Thomas Cole's Journey review

Art, Painting
3 out of 5 stars

Time Out says

3 out of 5 stars

The future is scary – ecological disaster, the technological singularity, destruction, annihilation… But the future’s always been scary. Back in British-born American painter Thomas Cole’s day (1801-1848) it wasn’t AI or atom bombs that struck fear, it was the unstoppable force of industrialisation. His body of big, bold, adventurous landscape painting is a warning against greed, modernism and unchecked industrial progress. He must’ve been fun at parties, eh?

Cole’s subject, over and over, is America itself. He captures the Catskill mountains, Niagara Falls, Massachusetts, Connecticut. Each image is full of imagined scenes; little groups of Native Americans, undulating clouds, rippling rivers shaped to fit his compositions.

Then there’s ‘The Course of Empire’ of the title: five paintings of the same vista through the ages, telling the story of society’s collapse. At first it’s wild and populated by savages, then civilisation takes hold, then civilisation gets opulent and overblown. You can guess what happens next: war and destruction, followed by nature taking the city back for itself. It’s a warning against man’s arrogance, a prayer for nature – aesthetic Luddism.

Cole was a seriously talented painter. His images are unbelievably crisp. Everything is eye-tinglingly sharp, every area of every canvas is ultra-HD, mega-precise, super vivid, perfectly in focus. Every single micro-millimetre ripples with almost vertigo-inducing, wide-eyed realness. They’re almost proto-3D, a brand new vision of a new country. Cole is trying to make his beloved America jump out of the canvas, grab you by the top hat and drag you across the Atlantic.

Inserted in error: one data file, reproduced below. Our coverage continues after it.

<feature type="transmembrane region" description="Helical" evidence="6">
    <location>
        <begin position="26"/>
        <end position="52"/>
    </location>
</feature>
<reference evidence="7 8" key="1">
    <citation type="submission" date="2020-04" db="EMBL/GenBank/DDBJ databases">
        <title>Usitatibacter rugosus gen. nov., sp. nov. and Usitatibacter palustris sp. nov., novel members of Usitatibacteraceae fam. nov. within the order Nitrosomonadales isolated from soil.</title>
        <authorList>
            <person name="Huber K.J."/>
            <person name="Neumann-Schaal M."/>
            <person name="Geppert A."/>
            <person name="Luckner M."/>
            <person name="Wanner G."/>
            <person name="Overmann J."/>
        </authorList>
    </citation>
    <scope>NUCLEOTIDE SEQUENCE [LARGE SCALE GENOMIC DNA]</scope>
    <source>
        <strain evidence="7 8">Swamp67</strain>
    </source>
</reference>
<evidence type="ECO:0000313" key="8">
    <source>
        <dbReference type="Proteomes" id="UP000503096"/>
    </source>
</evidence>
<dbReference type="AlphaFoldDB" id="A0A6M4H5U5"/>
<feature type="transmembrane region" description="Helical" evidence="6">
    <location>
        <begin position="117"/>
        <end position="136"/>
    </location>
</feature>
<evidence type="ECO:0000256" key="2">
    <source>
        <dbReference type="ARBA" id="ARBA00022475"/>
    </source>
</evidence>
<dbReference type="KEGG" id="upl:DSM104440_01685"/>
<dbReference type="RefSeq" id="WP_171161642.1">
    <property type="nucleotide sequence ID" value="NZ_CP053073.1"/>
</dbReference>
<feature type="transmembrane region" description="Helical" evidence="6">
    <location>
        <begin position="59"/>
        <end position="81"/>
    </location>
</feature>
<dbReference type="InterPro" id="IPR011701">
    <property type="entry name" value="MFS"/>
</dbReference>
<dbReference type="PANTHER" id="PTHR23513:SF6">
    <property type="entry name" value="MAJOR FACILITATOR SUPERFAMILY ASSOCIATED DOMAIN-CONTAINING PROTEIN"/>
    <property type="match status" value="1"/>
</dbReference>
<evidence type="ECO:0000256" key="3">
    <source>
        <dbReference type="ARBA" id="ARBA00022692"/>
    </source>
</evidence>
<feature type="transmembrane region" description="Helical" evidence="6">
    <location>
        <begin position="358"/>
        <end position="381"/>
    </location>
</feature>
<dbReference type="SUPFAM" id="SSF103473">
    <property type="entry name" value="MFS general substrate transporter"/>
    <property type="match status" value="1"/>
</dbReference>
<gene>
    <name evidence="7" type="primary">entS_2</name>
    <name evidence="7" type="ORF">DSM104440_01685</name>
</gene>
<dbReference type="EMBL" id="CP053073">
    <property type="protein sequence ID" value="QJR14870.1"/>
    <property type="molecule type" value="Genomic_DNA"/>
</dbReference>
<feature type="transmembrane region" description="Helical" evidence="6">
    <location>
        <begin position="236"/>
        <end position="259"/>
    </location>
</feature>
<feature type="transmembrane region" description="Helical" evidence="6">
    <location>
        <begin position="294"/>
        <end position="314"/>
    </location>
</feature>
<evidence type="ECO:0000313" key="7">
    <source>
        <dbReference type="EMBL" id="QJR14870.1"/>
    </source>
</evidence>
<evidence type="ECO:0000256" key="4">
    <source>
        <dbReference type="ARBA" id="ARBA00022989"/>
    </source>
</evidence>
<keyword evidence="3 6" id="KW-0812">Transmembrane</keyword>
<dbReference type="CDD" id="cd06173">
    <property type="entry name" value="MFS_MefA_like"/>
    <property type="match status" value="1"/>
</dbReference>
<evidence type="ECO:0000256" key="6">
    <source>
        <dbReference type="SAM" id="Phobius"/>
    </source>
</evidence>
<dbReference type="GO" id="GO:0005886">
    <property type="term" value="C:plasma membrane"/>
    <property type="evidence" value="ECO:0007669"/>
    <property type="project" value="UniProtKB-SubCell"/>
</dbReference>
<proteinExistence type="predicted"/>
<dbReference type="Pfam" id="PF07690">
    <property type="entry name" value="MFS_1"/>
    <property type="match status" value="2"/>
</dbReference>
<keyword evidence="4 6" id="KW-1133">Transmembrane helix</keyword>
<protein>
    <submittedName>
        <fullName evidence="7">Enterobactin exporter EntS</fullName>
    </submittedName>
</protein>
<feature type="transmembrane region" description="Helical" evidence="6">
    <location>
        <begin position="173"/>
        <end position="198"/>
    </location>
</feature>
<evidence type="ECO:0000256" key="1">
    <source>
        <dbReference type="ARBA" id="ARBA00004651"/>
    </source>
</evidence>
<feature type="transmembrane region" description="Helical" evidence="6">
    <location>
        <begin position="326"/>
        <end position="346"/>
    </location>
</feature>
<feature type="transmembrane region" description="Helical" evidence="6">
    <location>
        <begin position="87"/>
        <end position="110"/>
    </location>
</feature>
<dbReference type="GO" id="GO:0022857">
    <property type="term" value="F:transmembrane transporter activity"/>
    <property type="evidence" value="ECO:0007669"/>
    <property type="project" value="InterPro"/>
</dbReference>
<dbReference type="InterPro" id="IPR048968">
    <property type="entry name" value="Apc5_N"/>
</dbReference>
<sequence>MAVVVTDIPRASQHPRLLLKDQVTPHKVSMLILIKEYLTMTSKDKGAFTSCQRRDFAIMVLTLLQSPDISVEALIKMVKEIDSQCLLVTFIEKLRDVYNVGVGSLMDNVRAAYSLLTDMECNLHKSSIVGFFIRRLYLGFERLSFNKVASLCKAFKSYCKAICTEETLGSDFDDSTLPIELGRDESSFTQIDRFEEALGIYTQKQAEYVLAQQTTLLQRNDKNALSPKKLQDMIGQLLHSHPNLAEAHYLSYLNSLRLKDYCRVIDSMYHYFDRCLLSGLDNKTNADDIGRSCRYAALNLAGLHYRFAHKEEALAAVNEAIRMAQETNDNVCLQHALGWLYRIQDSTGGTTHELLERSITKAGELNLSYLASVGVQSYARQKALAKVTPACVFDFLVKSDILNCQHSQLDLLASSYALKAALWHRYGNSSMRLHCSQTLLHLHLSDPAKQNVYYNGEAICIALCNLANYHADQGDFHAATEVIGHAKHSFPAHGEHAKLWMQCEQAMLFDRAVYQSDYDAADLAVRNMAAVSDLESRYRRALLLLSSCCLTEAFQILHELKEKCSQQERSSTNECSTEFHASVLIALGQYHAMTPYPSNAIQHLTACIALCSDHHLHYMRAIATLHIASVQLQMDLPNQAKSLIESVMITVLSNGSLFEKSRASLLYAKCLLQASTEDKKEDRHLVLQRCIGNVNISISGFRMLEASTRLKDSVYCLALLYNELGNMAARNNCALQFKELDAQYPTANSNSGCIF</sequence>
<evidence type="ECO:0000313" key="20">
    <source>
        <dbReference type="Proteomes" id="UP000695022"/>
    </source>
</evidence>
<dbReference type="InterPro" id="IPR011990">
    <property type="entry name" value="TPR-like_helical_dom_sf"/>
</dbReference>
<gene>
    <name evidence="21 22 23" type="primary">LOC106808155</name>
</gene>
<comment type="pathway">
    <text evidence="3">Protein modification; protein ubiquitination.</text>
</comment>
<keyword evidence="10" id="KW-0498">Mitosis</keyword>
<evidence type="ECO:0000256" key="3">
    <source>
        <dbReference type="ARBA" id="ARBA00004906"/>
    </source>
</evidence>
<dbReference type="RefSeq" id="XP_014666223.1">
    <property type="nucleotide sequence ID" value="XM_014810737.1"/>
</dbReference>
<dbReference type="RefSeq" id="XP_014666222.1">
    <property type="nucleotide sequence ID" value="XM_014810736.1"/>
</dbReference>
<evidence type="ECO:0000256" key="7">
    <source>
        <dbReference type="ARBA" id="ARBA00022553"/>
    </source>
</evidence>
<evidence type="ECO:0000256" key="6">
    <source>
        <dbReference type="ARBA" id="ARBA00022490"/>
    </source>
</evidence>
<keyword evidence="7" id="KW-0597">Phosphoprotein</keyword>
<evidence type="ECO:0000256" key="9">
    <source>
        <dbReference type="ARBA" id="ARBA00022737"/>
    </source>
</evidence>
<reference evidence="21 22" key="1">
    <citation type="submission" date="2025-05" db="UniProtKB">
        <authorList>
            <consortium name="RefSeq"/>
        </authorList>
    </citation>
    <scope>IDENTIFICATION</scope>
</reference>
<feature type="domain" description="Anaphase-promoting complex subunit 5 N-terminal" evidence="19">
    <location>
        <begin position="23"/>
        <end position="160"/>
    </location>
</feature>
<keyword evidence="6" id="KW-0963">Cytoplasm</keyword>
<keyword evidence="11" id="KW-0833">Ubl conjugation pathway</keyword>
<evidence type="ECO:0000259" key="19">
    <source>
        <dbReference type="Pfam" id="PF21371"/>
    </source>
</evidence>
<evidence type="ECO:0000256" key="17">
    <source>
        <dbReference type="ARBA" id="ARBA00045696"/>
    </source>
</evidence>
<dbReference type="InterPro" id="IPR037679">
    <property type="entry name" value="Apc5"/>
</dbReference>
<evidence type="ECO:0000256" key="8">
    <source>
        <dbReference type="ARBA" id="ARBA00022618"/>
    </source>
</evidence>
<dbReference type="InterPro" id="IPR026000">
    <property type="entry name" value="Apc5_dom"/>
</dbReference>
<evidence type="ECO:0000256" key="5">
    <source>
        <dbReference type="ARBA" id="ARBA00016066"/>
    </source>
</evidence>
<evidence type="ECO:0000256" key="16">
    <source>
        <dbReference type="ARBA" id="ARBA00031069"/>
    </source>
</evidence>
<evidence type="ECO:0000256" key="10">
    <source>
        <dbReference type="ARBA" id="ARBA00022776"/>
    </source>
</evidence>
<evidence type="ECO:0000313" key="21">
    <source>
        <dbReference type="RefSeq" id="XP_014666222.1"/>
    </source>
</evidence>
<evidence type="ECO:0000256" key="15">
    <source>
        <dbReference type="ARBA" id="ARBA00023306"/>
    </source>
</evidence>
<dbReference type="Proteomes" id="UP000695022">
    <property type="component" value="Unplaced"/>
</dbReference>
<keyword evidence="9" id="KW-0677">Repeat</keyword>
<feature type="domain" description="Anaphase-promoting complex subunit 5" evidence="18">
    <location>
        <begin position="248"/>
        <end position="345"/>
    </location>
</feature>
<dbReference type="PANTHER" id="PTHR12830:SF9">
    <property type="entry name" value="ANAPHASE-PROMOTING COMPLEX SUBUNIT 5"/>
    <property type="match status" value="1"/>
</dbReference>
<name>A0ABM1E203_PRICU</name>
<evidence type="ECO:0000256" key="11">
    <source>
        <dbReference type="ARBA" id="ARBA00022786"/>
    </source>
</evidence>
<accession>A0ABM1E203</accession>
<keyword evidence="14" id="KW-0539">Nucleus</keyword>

He was skilled, but in lots of ways his paintings are pretty horrible. Chintzy, conservative, cheesy, full of falseness and hobbled by a rejection of progress.

He took a lot from Turner – who is shown alongside Cole here, unfortunately for both – but discarded his experimentation and revolutionary brilliance in favour of a stilted, sickly realism. His work lacks Turner’s swirling drama and sense of space. Cole’s paintings are a lot of fun, but god damn it they’re ugly. Maybe Cole really could see America’s future.


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